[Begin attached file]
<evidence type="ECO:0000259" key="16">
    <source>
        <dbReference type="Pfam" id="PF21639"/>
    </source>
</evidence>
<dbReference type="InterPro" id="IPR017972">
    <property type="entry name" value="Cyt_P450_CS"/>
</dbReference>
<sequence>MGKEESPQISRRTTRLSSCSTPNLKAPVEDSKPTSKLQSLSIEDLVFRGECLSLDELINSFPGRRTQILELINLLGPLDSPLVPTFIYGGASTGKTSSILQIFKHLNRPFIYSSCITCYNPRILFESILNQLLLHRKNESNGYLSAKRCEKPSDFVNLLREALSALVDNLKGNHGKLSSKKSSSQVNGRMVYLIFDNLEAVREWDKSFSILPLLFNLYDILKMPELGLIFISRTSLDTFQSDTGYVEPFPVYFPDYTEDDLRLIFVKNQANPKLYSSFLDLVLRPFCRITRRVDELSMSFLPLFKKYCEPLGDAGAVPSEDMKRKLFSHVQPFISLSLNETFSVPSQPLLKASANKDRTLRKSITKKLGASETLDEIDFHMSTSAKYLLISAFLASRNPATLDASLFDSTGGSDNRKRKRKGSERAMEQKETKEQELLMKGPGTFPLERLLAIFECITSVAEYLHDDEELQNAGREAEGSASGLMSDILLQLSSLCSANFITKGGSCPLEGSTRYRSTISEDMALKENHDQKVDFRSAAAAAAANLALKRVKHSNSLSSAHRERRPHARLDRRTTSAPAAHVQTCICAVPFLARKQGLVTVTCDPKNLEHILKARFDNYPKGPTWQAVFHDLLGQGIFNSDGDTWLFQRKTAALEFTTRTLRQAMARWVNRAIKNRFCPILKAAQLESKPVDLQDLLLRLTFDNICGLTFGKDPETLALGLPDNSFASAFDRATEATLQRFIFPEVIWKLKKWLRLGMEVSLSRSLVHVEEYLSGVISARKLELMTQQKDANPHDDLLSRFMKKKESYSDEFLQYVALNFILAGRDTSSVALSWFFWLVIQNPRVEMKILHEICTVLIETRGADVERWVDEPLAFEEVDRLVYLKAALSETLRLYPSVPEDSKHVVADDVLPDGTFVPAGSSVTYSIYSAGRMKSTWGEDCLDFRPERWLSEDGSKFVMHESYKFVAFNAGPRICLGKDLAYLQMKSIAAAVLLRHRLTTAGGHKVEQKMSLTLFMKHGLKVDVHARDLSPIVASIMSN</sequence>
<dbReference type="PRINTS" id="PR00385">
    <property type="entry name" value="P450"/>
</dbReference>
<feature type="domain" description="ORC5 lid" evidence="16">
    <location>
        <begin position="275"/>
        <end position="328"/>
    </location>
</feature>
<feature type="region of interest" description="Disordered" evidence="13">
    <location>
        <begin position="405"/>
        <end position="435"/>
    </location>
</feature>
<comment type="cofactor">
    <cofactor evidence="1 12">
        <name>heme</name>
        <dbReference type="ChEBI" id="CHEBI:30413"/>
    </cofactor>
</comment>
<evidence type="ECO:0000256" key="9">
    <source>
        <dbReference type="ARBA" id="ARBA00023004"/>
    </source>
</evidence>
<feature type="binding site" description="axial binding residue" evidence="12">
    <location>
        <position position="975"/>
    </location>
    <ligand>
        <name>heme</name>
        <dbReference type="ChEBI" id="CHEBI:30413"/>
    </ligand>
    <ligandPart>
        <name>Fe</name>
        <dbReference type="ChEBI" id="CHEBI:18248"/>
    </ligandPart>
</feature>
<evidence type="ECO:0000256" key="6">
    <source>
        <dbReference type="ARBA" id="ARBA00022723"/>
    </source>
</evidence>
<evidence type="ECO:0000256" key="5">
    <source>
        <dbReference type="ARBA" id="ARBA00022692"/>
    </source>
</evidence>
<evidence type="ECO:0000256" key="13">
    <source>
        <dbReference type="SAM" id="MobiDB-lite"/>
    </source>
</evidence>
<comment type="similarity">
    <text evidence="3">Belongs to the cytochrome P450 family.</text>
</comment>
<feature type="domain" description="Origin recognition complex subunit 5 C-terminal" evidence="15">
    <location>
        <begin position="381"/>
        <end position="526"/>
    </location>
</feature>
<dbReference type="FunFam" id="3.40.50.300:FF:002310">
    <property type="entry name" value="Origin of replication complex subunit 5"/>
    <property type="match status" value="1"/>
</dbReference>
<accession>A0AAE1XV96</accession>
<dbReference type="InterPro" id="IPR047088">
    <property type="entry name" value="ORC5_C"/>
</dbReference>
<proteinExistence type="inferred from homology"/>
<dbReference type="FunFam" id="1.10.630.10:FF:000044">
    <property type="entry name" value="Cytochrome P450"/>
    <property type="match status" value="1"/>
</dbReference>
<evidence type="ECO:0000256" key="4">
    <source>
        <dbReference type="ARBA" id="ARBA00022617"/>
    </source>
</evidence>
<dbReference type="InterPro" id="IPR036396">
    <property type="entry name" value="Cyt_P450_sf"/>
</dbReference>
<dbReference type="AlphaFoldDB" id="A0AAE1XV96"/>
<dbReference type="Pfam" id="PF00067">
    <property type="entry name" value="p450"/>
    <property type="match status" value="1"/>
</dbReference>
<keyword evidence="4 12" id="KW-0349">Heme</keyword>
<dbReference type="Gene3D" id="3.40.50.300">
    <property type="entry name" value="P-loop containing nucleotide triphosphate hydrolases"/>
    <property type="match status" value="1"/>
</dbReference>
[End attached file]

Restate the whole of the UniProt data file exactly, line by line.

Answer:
<evidence type="ECO:0000259" key="16">
    <source>
        <dbReference type="Pfam" id="PF21639"/>
    </source>
</evidence>
<dbReference type="InterPro" id="IPR017972">
    <property type="entry name" value="Cyt_P450_CS"/>
</dbReference>
<sequence>MGKEESPQISRRTTRLSSCSTPNLKAPVEDSKPTSKLQSLSIEDLVFRGECLSLDELINSFPGRRTQILELINLLGPLDSPLVPTFIYGGASTGKTSSILQIFKHLNRPFIYSSCITCYNPRILFESILNQLLLHRKNESNGYLSAKRCEKPSDFVNLLREALSALVDNLKGNHGKLSSKKSSSQVNGRMVYLIFDNLEAVREWDKSFSILPLLFNLYDILKMPELGLIFISRTSLDTFQSDTGYVEPFPVYFPDYTEDDLRLIFVKNQANPKLYSSFLDLVLRPFCRITRRVDELSMSFLPLFKKYCEPLGDAGAVPSEDMKRKLFSHVQPFISLSLNETFSVPSQPLLKASANKDRTLRKSITKKLGASETLDEIDFHMSTSAKYLLISAFLASRNPATLDASLFDSTGGSDNRKRKRKGSERAMEQKETKEQELLMKGPGTFPLERLLAIFECITSVAEYLHDDEELQNAGREAEGSASGLMSDILLQLSSLCSANFITKGGSCPLEGSTRYRSTISEDMALKENHDQKVDFRSAAAAAAANLALKRVKHSNSLSSAHRERRPHARLDRRTTSAPAAHVQTCICAVPFLARKQGLVTVTCDPKNLEHILKARFDNYPKGPTWQAVFHDLLGQGIFNSDGDTWLFQRKTAALEFTTRTLRQAMARWVNRAIKNRFCPILKAAQLESKPVDLQDLLLRLTFDNICGLTFGKDPETLALGLPDNSFASAFDRATEATLQRFIFPEVIWKLKKWLRLGMEVSLSRSLVHVEEYLSGVISARKLELMTQQKDANPHDDLLSRFMKKKESYSDEFLQYVALNFILAGRDTSSVALSWFFWLVIQNPRVEMKILHEICTVLIETRGADVERWVDEPLAFEEVDRLVYLKAALSETLRLYPSVPEDSKHVVADDVLPDGTFVPAGSSVTYSIYSAGRMKSTWGEDCLDFRPERWLSEDGSKFVMHESYKFVAFNAGPRICLGKDLAYLQMKSIAAAVLLRHRLTTAGGHKVEQKMSLTLFMKHGLKVDVHARDLSPIVASIMSN</sequence>
<dbReference type="PRINTS" id="PR00385">
    <property type="entry name" value="P450"/>
</dbReference>
<feature type="domain" description="ORC5 lid" evidence="16">
    <location>
        <begin position="275"/>
        <end position="328"/>
    </location>
</feature>
<feature type="region of interest" description="Disordered" evidence="13">
    <location>
        <begin position="405"/>
        <end position="435"/>
    </location>
</feature>
<comment type="cofactor">
    <cofactor evidence="1 12">
        <name>heme</name>
        <dbReference type="ChEBI" id="CHEBI:30413"/>
    </cofactor>
</comment>
<evidence type="ECO:0000256" key="9">
    <source>
        <dbReference type="ARBA" id="ARBA00023004"/>
    </source>
</evidence>
<feature type="binding site" description="axial binding residue" evidence="12">
    <location>
        <position position="975"/>
    </location>
    <ligand>
        <name>heme</name>
        <dbReference type="ChEBI" id="CHEBI:30413"/>
    </ligand>
    <ligandPart>
        <name>Fe</name>
        <dbReference type="ChEBI" id="CHEBI:18248"/>
    </ligandPart>
</feature>
<evidence type="ECO:0000256" key="6">
    <source>
        <dbReference type="ARBA" id="ARBA00022723"/>
    </source>
</evidence>
<evidence type="ECO:0000256" key="5">
    <source>
        <dbReference type="ARBA" id="ARBA00022692"/>
    </source>
</evidence>
<evidence type="ECO:0000256" key="13">
    <source>
        <dbReference type="SAM" id="MobiDB-lite"/>
    </source>
</evidence>
<comment type="similarity">
    <text evidence="3">Belongs to the cytochrome P450 family.</text>
</comment>
<feature type="domain" description="Origin recognition complex subunit 5 C-terminal" evidence="15">
    <location>
        <begin position="381"/>
        <end position="526"/>
    </location>
</feature>
<dbReference type="FunFam" id="3.40.50.300:FF:002310">
    <property type="entry name" value="Origin of replication complex subunit 5"/>
    <property type="match status" value="1"/>
</dbReference>
<accession>A0AAE1XV96</accession>
<dbReference type="InterPro" id="IPR047088">
    <property type="entry name" value="ORC5_C"/>
</dbReference>
<proteinExistence type="inferred from homology"/>
<dbReference type="FunFam" id="1.10.630.10:FF:000044">
    <property type="entry name" value="Cytochrome P450"/>
    <property type="match status" value="1"/>
</dbReference>
<evidence type="ECO:0000256" key="4">
    <source>
        <dbReference type="ARBA" id="ARBA00022617"/>
    </source>
</evidence>
<dbReference type="InterPro" id="IPR036396">
    <property type="entry name" value="Cyt_P450_sf"/>
</dbReference>
<dbReference type="AlphaFoldDB" id="A0AAE1XV96"/>
<dbReference type="Pfam" id="PF00067">
    <property type="entry name" value="p450"/>
    <property type="match status" value="1"/>
</dbReference>
<keyword evidence="4 12" id="KW-0349">Heme</keyword>
<dbReference type="Gene3D" id="3.40.50.300">
    <property type="entry name" value="P-loop containing nucleotide triphosphate hydrolases"/>
    <property type="match status" value="1"/>
</dbReference>